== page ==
Also known as
Mijn Updates + Mijn Films + Xin Tian Long Ba Bu Zhi Tian Shan Tong Lao
Specifics
Hong Kong [1994] - 96m
Genre
Action, Fantasy
Directed by
Andy Wing-Keung Chin
More info on
rating
3.5*/5.0*
Dragon Chronicles: The Maidens of Heavenly Mountain poster

Watches

March 09, 2018

3.5*/5.0*

The early 90s were a golden age for Hong Kong cinema. A generation of seasoned directors started a true onslaught of martial arts and fantasy cinema that would continue for about four years. Famed directors like Tsui Hark, Jing Wong, Johnnie To, Woo-ping Yuen, Ringo Lam and Corey Yuen pumped out one martial arts classic after another. There was a time that I madly devoured each and every single film I could get my hands on, but some years ago I started to feel like I'd seen them all. Luckily I still get a friendly reminder now and then, pointing me to some films that escaped my attention.

Dragon Chronicles: The Maidens of Heaven [Xin Tian Long Ba Bu Zhi Tian Shan Tong Lao] is one of those films that I hadn't heard of until just recently. It's more fantasy-oriented than action-oriented (think Hark's Zu Warriors) and it wasn't directed by one of the big names, but it has all the elements that makes this type of film so spectacular. On top of that, it also sports a pretty high-profile cast, so it's a little hard to imagine why this particular film got left behind. Quality or entertainment value clearly weren't the main reason though, because it's a real joy to watch.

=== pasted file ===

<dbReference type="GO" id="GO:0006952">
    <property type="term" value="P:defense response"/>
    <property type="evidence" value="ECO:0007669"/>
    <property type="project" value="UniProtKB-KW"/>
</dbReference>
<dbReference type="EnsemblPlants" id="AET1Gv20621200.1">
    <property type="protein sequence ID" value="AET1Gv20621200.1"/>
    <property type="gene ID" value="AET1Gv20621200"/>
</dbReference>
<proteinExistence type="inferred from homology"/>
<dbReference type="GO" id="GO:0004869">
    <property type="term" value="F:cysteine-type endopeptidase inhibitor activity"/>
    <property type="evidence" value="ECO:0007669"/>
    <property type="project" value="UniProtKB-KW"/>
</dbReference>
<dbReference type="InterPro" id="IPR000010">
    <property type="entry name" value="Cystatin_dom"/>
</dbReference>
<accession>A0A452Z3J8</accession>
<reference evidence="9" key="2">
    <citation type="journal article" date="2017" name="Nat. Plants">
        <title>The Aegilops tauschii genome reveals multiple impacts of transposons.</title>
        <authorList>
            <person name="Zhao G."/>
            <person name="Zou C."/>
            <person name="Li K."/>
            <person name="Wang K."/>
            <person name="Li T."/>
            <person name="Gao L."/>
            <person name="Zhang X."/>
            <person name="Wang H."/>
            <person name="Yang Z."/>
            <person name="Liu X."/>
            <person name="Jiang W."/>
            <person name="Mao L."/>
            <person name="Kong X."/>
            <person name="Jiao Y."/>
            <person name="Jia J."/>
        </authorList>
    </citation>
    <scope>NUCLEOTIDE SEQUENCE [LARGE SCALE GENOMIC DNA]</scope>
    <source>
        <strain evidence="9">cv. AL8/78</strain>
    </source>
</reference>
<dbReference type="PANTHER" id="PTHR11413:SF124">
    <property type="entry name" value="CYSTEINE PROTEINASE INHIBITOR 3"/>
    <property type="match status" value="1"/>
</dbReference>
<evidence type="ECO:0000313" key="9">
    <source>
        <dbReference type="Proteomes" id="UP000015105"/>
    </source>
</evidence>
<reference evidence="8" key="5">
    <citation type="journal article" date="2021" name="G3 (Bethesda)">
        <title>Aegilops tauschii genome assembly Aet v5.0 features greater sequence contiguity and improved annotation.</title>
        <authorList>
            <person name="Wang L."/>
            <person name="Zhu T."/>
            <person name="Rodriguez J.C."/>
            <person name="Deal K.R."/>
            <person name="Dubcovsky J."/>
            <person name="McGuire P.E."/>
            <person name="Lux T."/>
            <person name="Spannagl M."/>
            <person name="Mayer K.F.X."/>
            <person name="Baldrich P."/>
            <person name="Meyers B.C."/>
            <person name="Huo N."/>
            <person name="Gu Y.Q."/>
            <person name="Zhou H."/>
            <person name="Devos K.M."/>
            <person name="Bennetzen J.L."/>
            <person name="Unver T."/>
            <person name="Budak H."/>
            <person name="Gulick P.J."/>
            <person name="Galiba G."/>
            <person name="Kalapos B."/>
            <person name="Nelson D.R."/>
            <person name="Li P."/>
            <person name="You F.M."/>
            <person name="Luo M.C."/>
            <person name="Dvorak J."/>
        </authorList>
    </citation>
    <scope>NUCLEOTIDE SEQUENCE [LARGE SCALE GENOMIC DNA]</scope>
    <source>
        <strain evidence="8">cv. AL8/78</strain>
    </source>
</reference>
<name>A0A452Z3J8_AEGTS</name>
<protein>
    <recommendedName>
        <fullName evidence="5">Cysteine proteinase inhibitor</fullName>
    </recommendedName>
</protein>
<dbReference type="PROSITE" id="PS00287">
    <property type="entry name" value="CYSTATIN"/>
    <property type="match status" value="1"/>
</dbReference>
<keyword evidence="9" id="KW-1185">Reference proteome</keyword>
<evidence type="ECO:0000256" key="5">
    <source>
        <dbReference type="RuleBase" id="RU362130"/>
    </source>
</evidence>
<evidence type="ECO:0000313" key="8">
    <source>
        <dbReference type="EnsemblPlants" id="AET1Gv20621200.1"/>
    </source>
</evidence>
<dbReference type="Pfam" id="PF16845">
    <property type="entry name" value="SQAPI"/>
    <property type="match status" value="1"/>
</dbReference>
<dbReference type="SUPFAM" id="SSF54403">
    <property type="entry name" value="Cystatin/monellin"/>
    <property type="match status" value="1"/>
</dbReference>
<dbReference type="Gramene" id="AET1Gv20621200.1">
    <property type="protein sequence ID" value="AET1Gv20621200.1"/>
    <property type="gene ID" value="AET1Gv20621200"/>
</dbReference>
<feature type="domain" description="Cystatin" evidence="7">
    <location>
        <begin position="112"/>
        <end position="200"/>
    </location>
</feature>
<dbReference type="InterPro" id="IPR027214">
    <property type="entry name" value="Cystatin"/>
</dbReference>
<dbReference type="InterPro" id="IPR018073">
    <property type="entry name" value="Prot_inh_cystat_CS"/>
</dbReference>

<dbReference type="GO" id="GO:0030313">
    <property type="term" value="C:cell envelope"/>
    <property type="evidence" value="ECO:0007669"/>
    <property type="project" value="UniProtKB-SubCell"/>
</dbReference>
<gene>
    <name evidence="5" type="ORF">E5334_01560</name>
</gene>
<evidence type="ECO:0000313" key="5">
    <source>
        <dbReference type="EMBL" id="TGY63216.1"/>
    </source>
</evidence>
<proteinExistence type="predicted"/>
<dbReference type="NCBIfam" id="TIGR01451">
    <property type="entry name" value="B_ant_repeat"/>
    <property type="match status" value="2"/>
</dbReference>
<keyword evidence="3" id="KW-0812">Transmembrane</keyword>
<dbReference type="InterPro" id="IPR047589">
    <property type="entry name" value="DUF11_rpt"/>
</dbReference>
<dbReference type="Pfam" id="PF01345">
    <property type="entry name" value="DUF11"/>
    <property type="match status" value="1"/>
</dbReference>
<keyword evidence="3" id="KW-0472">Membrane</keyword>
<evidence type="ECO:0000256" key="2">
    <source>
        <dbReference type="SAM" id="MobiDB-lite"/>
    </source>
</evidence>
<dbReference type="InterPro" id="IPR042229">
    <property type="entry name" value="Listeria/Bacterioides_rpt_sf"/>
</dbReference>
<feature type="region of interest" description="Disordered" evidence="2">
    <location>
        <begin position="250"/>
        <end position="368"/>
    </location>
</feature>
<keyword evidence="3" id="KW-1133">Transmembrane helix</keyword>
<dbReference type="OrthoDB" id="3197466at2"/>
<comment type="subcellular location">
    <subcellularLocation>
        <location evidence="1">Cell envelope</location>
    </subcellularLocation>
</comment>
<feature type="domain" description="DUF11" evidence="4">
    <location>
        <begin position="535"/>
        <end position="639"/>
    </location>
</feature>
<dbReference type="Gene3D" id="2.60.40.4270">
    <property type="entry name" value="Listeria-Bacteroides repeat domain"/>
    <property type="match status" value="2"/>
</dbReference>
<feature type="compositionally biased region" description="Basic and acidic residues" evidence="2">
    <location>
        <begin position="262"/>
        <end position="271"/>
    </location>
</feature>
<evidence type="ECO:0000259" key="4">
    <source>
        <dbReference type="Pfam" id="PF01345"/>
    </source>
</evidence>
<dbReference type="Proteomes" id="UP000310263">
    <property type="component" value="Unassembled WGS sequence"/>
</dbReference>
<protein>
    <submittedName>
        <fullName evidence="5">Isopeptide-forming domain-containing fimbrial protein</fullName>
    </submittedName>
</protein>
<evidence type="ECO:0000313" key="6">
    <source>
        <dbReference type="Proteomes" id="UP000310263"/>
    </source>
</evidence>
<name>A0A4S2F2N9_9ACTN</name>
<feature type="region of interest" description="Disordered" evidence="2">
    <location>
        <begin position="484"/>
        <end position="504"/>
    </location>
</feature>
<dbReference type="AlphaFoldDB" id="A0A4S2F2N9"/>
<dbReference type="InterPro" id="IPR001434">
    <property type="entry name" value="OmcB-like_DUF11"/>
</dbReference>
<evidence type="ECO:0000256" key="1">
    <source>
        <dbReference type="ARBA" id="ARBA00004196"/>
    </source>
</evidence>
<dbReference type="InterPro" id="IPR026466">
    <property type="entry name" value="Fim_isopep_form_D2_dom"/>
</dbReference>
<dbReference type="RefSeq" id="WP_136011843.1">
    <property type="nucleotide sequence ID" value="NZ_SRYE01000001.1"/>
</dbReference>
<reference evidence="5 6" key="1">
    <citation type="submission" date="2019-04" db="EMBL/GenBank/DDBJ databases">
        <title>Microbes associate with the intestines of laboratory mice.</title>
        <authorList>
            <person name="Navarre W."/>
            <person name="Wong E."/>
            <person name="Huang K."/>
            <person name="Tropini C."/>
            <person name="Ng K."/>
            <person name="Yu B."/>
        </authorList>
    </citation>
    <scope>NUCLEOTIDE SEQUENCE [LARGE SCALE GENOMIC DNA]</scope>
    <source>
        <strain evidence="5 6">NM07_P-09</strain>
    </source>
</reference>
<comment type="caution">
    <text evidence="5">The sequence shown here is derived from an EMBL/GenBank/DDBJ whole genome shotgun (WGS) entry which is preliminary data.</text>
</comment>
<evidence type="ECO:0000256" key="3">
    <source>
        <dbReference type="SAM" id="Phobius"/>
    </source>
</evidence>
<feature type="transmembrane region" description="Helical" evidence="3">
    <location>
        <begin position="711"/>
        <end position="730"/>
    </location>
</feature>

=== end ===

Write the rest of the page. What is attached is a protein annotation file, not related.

When you're planning to see this film though, come prepared. If you're looking for a quiet, peaceful evening of film, Dragon Chronicles probably isn't your best choice. It's one of those absolutely manic martial arts/fantasy blends that hits the ground running and never seems to slow down. There's a bunch of characters that are all related and are constantly fighting which each other, whether you actually want to keep track of it all is more of a personal choice. I prefer to let it go a little (because really, I'm not watching these films for their great storylines) and I just appreciate them for their spectacular action and crazy pacing. Dragon Chronicles really isn't an exception to that rule.

The only reason why I feel this doesn't qualify as one of the better/best films in the genre is due to its somewhat lackluster direction, which does get a little too flakey at times. These films often lack true attention to detail and they're a little rough around the edges by default, but their vigor and enthusiasm tend to make up for that. Sadly Chin takes a few too many short cuts. Some scenes are a little iffy and the effects in particular can get a little too low budget, even though the rest of the film looks pretty nice.

Don't let that deter you though, because there's a lot of fun to be had with this one. There are plenty of insane fights, the film is littered with wacky comedy and Brigitte Lin, Gong Li, Man Cheung and Norman Chu clearly had a lot of fun on set. Not exactly prize-winning material of course, it's all about big gestures and manic laughter, but they make it work alright. The magic effects are a little subpar, but there isn't much time to be annoyed by all of that because of the film's lightning pacing. Dragon Chronicles: The Maidens of Heaven is an energetic and hilarious action film, especially if you have a soft spot for early 90s Hong Kong martial arts cinema.